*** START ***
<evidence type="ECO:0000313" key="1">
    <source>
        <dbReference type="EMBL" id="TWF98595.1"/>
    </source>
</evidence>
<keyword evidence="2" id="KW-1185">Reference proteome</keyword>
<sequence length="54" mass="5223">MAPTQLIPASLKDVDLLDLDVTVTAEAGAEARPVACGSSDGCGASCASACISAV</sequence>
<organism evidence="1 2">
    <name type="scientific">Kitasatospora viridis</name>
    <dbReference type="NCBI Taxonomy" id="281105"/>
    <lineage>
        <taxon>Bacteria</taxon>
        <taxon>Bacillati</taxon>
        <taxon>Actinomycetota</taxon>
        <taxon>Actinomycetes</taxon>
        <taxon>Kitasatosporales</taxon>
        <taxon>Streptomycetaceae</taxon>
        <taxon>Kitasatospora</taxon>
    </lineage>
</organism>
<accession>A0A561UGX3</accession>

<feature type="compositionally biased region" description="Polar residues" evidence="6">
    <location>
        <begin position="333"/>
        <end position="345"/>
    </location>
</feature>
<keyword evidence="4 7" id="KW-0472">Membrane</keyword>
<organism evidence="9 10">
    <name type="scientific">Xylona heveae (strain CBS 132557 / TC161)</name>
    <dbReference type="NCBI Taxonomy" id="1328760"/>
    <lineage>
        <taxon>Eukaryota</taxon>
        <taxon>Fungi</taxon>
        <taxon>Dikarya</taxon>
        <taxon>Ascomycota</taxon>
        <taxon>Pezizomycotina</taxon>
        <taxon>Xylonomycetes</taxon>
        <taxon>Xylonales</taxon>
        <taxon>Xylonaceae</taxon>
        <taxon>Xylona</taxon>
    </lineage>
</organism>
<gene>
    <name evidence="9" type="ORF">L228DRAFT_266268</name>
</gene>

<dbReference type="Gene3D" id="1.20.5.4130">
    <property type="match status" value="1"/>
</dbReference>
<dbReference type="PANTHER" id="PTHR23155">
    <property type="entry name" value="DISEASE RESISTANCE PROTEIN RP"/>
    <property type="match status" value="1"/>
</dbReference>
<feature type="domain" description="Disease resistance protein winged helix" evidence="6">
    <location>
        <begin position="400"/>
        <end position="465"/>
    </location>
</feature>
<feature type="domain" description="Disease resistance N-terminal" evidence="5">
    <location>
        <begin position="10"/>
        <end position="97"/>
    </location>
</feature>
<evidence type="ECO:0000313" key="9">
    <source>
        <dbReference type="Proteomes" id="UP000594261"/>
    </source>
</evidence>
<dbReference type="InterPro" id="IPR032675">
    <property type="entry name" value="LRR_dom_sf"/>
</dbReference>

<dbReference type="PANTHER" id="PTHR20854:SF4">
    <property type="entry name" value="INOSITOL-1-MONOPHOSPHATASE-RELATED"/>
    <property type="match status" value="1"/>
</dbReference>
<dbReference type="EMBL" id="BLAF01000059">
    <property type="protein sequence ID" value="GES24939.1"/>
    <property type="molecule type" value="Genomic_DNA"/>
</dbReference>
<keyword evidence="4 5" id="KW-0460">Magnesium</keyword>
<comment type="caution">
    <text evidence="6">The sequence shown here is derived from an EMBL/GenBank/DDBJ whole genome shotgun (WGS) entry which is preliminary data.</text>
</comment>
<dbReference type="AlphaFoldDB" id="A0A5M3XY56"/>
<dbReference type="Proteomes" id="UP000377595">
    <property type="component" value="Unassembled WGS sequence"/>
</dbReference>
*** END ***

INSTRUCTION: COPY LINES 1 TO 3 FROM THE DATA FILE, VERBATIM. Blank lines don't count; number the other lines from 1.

<evidence type="ECO:0000313" key="1">
    <source>
        <dbReference type="EMBL" id="TWF98595.1"/>